June 21, 2012

This NPR report on American consumption of alcohol is fascinating:

Out of every $100 American consumers spend, about $1 goes to alcohol. That hasn’t changed much over the past 30 years.

But where we spend our money on alcohol has changed quite a bit. We spend a bigger chunk of our booze money in bars and restaurants. We spend less money buying alcohol at the store to drink at home.

As the article states, this doesn’t necessarily mean we go out more to drink.  Because the price of alcohol at the store has gone down over thirty years while the price of drinks in restaurants has gone up, it could be that we are just shifting our booze money around.

I think in the implications relating to soccer and sport are interesting parallel, and I’d be interested in knowing how the consumptive pattern of the average soccer fan has shifted over the past thirty years.  Do we spend more money at the stadium because prices have gone up, or do we spend less because more of us stay home to watch on TV?  Do we spend more or less on merchandise and shirts?

However, the most interesting part for me is this last nugget:

Of the money we spend drinking at home, more goes to wine and less goes to hard alcohol. The percentage of our booze dollar that goes to beer hasn’t changed much.

I’m very interested in how this relates to sports and how they fight for market share.  For instance, for the last thirty years the wine industry did not need to steal market share from the beer industry in order to grow; it just ate into the hard liquor market. (Whether they did this consciously, I don’t know.)

If you look at the lower tier sports in America, they might be thinking along the same lines: from which sport above us can we most readily poach fans and participants?  Since I talk about soccer here, it bears repeating where we stand in the pecking order in the US:

  1. American Football
  2. Baseball
  3. Basketball
  4. Hockey
  5. Soccer

I actually think the numbers here are not set in stone.  The NHL may be more popular than MLS, but then hockey doesn’t have the World Cup or international teams that visit and sell out large stadiums for exhibitions, so there is a degree here in which soccer’s popularity isn’t measured in full.

Nonetheless, if we are going to poach fans, it might behoove us to think about which sports are most ripe for plunder.  Target #1, and not just because it is #1, is football.  The sport is is so violent that fewer kids are going to be playing it in the next decade, and these kids might not ardently follow football as a result.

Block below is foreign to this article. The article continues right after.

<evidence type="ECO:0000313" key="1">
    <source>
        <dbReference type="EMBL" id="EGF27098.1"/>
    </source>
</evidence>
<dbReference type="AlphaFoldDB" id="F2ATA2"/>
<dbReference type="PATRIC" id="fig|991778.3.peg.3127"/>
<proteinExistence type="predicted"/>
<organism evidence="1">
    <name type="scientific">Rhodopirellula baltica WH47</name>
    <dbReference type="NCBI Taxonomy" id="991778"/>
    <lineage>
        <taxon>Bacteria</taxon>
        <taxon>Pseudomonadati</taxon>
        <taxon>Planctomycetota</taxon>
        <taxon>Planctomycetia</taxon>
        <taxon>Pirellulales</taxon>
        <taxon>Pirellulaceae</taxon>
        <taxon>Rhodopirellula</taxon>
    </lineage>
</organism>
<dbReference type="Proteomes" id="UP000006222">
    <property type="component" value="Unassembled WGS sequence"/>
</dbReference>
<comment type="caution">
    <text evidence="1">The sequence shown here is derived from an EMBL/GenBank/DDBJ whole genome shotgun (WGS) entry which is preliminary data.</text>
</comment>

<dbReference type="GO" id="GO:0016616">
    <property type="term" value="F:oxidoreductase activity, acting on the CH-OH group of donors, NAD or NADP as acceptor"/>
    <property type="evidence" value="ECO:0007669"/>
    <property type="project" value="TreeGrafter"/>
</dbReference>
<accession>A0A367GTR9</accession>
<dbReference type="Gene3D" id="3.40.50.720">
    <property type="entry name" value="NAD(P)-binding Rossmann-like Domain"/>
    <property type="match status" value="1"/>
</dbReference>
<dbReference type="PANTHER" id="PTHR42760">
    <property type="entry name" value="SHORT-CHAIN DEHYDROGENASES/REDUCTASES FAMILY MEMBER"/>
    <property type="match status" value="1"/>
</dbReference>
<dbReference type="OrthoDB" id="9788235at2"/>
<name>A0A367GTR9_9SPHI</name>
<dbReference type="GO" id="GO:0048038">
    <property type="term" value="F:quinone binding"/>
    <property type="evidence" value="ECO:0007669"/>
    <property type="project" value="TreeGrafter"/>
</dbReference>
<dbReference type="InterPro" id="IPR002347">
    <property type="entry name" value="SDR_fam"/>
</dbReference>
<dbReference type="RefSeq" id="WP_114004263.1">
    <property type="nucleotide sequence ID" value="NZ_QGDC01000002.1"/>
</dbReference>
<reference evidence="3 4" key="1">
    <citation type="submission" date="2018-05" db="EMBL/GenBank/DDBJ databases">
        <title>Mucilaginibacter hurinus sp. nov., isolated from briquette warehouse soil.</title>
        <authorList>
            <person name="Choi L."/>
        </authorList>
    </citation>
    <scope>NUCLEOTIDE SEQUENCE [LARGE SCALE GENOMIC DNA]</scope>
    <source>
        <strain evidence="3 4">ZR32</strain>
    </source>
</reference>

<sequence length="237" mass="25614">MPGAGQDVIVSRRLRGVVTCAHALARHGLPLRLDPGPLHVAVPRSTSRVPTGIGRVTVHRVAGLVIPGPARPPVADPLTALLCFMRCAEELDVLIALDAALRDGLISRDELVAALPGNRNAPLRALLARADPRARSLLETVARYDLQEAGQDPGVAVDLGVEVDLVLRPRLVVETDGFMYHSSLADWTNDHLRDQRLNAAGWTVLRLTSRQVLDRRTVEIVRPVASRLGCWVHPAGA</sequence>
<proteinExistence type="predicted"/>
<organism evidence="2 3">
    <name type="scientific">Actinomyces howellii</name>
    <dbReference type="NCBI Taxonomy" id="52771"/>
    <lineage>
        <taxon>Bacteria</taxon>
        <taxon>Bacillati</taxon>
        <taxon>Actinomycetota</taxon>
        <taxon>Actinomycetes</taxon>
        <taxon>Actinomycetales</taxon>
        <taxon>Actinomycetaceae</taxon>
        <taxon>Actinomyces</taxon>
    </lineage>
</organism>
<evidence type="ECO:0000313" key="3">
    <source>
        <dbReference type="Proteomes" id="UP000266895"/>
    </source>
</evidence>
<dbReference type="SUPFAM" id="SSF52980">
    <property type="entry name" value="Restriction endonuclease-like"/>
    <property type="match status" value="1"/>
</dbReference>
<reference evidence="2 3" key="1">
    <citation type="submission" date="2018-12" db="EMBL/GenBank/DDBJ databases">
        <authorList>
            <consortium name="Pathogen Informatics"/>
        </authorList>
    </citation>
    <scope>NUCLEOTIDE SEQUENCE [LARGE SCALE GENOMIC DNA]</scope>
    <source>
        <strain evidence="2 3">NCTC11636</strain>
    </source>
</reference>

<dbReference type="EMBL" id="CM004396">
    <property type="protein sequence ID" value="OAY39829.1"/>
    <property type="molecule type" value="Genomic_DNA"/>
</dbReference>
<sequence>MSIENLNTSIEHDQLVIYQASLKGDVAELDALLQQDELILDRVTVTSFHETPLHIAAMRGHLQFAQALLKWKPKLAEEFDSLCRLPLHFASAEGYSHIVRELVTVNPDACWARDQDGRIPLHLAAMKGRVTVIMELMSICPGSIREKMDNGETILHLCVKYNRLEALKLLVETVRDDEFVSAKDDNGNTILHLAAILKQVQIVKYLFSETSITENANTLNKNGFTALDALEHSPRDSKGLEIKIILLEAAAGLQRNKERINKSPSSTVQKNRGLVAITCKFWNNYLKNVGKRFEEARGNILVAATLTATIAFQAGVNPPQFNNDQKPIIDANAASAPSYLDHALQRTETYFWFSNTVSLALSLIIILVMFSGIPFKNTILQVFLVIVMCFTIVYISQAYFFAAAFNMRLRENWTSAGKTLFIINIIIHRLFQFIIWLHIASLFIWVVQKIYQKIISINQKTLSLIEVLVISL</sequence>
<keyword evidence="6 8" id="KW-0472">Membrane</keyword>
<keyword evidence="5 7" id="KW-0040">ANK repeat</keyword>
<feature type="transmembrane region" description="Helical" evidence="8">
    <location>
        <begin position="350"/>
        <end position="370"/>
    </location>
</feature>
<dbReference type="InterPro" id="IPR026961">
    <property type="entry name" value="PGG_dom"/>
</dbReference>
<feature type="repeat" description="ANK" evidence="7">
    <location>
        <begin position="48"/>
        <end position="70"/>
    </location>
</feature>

I think the slow pace of baseball also makes the sport ripe for plunder, since frankly the strategic subtleties don’t make up for the lack of consistent athletic dynamism during a game.  Basketball, on the other hand, if soccer’s biggest competitor and offers a very engaging, fast-paced experience that has some real advantages, such as higher scoring and a more frenetic pace.

Thinking more broadly, how does a sport go about poaching fans?  What does that mean?  I’ll have to think about that some more.


Australia, Ireland, US

June 20, 2012

Australia is similar to the US in that unlike the rest of the world, over the past two centuries it developed its own sports and soccer did not become one of most popular.  If you look at the attendeance figures here, you see that the most popular Australian sports are:

  1. Australian Football (#1 by far, doubling the attendance of #2)
  2. Rugby
  3. Horse Raising
  4. Soccer

Here’s Ireland:

  1. Gaelic Football
  2. Hurling
  3. Soccer
  4. Rugby

Here’s the United States:

  1. American Football
  2. Baseball
  3. Basketball
  4. Hockey
  5. Soccer

It’s fascinating how all three countries developed their own form of football different from that of the “association football” that arose from England (the “soc” in association is where the word soccer comes from).  It can’t be coincidental that all three countries are former colonies of England.

By the way, here is what Gaelic football looks like, and here is hurling.  They seem to me to be the exact same thing, except where Gaelic football is played with a regular round ball, hurling it played with a small ball and stick.  And here is Australian Rules Football.  All three look like a lot of fun, if a bit rough-and-tumble for my taste.


Baseball’s World Classic

June 20, 2012

As I’ve noted before, David Stern is trying to organize a basketball version of the World Cup.  I had forgotten about the World Classic in baseball, but it looks like they are very organized about this tournament in 2013, and extended participation from 16 to 28 teams.  I don’t have much to say about this other than just like soccer, the level of play won’t be as high as the teams who play together all season long, but it should be fun.  And it will definitely promote the sport of baseball.

How to Blog

June 20, 2012

Note to self: re-read this post on blogging by Felix Salmon.


Why would two soccer sides try and score on themselves?

June 20, 2012

Check this out: